|Name:||Keith Norman Hall|
|Rank/Branch:||Captain/ US Air Force|
Udorn Airbase, Thailand
|Date of Birth:||24 February 1934|
|Home of Record:||Grand Forks, North Dakota|
|Date of Loss:||10 January 1968|
|Country of Loss:||North Vietnam|
|Loss Coordinates:||202559N 1044659E (VH774777)
Click coordinates to vew maps
|Staus in 1973:||Returned Prisoner of War|
|Aircraft/Vehicle/Ground:||F4D "Phantom II"|
|Other Personnel in Incident:||Earl P. Hopper, Jr. (missing)|
REMARKS: 730314 RELEASED BY DRV
SYNOPSIS: The McDonnell F4 Phantom used by Air Force, Marine and Navy air wings served a multitude of functions including fighter/bomber, interceptor, photo/electronic surveillance, and reconnaissance. The two man aircraft was extremely fast (Mach 2) and had a long range, 900 - 2300 miles depending on stores and mission type. The F4 was also extremely maneuverable and handled well at low and high altitudes. It was selected for a number of state-of-the-art electronics conversions, which improved radar intercept and computer bombing capabilities enormously. Most pilots considered it one of the "hottest" planes around.
On 10 January 1968, Capt. Keith N. Hall, aircraft commander, and 1st Lt. Earl P. Hopper, Jr., pilot, comprised the crew of a F4D, call sign "Rematch 3," that departed Udorn Airfield as the #3 aircraft in a flight of 4. Their late afternoon mission was to escort and protect an "Iron Hand" flight of F105s that were to bomb the Hoa Lac MiG Base, 19 miles west of Hanoi. At 1607 hours and approximately 15 miles from bomb drop, the North Vietnamese fired 3 Surface-to-Air missiles (SAM). Two passed harmlessly through Rematch flight while the third SAM exploded 100 feet below and to the right of Rematch 3 damaging the hydraulic and fuel systems. The aircraft was seen streaming fuel and several fireballs shot out of the aft section of the left engine. Neither man was injured by the blast. After initial ejection problems Capt. Hall successfully ejected. The other pilots in the flight marked Keith Hall's position, then continued with Earl Hopper while he headed for Laos in an attempt to overfly that country to return to Udorn; or at a minimum, to reach more friendly territory. Further, the other pilots stationed their aircraft in an escort formation - one on each side of the damaged jet, and the third behind and slightly above it.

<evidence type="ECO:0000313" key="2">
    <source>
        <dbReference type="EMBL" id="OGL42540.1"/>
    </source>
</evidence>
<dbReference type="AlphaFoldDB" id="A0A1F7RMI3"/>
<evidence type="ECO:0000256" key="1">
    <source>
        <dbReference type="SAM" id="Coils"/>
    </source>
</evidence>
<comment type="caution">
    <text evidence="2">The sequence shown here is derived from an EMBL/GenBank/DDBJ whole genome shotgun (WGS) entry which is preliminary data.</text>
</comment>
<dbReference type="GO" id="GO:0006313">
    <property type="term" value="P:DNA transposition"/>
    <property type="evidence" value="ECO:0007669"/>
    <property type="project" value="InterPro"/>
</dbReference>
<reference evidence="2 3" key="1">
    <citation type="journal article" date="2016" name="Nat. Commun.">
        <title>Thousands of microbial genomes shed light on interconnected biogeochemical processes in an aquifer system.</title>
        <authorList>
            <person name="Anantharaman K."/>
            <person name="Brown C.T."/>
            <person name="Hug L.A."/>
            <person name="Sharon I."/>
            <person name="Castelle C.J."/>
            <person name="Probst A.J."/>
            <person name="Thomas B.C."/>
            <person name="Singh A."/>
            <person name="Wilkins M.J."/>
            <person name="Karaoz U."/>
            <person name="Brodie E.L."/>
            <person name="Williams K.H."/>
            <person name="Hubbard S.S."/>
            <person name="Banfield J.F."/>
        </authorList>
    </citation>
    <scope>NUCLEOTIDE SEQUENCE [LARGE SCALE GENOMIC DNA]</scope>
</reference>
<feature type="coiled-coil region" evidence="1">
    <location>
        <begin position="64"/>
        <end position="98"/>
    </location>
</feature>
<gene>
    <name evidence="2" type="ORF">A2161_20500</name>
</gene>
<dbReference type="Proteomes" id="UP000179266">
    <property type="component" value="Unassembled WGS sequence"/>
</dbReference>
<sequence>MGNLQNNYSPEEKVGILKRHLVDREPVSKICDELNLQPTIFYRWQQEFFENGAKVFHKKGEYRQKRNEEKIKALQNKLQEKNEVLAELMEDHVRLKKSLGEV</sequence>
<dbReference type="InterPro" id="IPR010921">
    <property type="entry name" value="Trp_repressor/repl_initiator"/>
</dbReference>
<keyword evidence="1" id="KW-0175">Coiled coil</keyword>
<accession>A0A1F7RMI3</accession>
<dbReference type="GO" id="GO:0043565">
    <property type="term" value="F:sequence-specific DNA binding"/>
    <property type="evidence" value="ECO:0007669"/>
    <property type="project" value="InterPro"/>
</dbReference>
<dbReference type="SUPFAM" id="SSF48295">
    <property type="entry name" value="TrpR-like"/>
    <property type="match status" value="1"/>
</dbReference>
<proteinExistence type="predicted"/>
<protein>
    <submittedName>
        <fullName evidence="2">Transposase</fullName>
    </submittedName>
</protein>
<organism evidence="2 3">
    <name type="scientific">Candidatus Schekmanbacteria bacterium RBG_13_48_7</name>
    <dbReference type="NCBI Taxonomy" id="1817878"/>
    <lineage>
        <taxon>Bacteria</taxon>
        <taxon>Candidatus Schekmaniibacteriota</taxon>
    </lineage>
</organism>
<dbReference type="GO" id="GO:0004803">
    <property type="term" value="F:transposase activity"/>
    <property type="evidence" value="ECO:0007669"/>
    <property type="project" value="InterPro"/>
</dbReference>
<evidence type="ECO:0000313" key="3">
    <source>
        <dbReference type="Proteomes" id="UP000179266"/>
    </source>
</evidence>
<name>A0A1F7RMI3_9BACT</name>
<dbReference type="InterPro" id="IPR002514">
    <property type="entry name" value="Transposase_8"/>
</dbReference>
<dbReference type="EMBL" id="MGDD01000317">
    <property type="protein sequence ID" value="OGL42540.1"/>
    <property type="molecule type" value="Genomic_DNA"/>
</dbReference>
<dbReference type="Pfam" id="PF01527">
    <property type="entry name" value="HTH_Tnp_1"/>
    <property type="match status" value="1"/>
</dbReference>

Other flight members heard two emergency radio signals, one being very strong and the other rather weak and both nearly on the same frequency. Keith Hall was captured approximately 20-25 minutes after reaching the ground near Ta Lao Hamlet, Xuan Nah Village, Son La Province, North Vietnam. He arrived at the Hao Lo (Hanoi Hilton) Prison Camp 4 days later. The last known position for Earl Hopper was approximately 5 miles across the river west of Ban O Veuo, Son La Province, North Vietnam. At the time formal SAR efforts were terminated, Keith Hall and Earl Hopper were listed Missing in Action. When the US government learned Capt. Hall had in fact been captured, his status was upgraded to Prisoner of War.
Capt. Keith Hall returned to US control on 14 March 1973 during Operation Homecoming. In his debriefing, Capt. Hall recounted an incident that occurred in August 1970 - over 2 ½ years into his captivity. He was pulled out of his cell in the Hanoi Hilton and interrogated for roughly 10 minutes about 1st Lt. Hopper's personal life: Was he married - Did he have children - Where was he from - Where did he go to school - What were his hobbies, etc? The importance of this fact is if Earl Hopper were dead at that time, the Vietnamese would have no interest in him or his background. Because this was the first mission they flew together, Keith Hall knew virtually nothing about his backseater, and he responded to the questions with "I don't know." When the guard began to leave, Keith Hall asked if this meant that Earl Hopper was also imprisoned there? The guard just shrugged his shoulders in a noncommittal manner, said, "I don't know" and left. While Keith Hall returned to the country he faithfully served, Earl Hopper did not and his fate remains in doubt.
Since the end of the Vietnam War well over 21,000 reports of American prisoners, missing and otherwise unaccounted for have been received by our government. Many of these reports document LIVE American Prisoners of War remaining captive throughout Southeast Asia TODAY.
Fighter pilots in Vietnam were called upon to fly in many dangerous circumstances, and they were prepared to be wounded, killed or captured. It probably never occurred to them that they could be abandoned by the country they so proudly served.